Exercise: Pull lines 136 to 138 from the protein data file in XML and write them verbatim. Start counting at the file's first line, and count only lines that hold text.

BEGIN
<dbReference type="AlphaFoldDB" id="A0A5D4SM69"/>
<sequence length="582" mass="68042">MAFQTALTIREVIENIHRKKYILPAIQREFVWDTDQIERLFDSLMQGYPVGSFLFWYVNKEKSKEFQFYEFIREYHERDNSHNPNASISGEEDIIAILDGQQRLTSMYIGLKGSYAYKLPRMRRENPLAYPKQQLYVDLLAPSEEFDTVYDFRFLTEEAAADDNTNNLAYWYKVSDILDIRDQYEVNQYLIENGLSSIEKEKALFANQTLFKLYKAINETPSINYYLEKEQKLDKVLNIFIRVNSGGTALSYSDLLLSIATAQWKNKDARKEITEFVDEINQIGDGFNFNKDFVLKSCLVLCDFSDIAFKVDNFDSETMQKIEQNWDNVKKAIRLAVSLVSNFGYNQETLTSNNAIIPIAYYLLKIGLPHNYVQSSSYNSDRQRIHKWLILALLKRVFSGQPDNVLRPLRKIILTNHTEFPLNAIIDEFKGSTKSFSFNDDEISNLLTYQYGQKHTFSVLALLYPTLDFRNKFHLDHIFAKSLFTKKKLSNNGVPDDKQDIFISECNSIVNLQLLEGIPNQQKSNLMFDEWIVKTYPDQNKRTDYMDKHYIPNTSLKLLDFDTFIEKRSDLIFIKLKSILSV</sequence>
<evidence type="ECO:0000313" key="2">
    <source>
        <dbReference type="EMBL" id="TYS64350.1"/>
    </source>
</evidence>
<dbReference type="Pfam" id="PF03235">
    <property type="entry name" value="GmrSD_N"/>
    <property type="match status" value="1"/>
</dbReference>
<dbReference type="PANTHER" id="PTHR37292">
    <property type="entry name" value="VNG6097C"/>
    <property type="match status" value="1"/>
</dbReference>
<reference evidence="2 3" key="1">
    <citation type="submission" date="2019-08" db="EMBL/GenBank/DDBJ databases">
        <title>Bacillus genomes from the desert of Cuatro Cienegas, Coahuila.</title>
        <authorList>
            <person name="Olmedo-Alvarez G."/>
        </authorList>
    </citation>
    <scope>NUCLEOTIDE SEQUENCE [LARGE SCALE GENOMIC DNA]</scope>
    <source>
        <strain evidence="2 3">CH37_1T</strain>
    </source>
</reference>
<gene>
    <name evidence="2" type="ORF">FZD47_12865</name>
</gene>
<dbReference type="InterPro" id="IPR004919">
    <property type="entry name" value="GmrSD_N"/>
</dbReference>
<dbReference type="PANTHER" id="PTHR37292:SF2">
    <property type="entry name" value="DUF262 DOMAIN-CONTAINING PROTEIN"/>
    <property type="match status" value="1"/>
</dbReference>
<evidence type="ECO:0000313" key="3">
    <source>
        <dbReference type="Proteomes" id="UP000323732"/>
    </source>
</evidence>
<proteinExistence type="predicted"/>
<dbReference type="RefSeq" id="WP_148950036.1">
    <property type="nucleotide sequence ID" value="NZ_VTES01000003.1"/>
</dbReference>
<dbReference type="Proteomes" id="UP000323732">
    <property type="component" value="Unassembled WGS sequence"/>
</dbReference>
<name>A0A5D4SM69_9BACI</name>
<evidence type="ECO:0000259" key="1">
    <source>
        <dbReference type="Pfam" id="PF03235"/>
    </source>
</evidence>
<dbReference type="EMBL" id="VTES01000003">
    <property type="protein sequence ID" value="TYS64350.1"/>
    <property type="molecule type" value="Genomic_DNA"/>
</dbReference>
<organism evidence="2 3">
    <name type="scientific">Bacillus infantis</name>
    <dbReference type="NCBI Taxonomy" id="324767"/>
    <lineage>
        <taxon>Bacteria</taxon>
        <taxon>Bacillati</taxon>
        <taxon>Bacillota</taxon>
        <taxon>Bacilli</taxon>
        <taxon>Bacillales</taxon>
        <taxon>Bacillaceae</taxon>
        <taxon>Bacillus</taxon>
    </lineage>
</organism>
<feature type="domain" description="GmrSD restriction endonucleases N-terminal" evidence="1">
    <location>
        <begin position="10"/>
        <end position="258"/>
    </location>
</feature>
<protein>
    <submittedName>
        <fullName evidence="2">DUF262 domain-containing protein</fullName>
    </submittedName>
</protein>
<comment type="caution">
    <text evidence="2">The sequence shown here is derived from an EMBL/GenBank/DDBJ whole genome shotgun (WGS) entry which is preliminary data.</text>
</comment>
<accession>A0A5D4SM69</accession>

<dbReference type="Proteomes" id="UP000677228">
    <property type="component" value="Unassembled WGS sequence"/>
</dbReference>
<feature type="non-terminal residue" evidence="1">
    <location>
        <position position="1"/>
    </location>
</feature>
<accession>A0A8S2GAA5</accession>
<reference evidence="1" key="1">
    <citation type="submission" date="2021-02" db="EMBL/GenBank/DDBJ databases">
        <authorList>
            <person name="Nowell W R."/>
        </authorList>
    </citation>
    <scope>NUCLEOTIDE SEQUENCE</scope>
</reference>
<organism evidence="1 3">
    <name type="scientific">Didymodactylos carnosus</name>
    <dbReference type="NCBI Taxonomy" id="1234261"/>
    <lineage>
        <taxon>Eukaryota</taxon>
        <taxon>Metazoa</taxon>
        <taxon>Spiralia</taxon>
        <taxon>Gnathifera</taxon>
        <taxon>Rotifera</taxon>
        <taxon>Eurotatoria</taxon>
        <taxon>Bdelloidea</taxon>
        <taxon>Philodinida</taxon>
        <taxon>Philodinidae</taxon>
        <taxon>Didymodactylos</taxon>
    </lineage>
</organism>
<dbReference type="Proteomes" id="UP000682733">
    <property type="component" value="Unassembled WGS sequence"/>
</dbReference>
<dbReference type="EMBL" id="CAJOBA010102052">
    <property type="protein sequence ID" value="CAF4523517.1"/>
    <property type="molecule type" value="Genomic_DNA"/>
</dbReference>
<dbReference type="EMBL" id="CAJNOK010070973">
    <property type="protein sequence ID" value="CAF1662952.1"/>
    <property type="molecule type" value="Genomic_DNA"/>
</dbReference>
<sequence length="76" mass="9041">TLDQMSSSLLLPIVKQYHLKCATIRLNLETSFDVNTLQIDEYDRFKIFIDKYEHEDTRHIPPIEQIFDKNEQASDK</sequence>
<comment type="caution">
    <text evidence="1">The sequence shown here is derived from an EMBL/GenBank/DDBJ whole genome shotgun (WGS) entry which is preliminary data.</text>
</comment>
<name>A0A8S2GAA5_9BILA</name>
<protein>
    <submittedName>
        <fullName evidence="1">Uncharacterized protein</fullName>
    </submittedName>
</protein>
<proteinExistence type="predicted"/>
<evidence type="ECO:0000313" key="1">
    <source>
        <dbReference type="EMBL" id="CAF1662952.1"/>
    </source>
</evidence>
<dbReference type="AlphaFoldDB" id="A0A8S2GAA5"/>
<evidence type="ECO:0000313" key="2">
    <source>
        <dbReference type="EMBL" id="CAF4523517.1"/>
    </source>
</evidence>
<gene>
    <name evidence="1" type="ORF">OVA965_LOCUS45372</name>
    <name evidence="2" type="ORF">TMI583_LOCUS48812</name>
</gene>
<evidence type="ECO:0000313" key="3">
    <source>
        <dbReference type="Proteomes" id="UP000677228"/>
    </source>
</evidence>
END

<name>A0A8S2GAA5_9BILA</name>
<protein>
    <submittedName>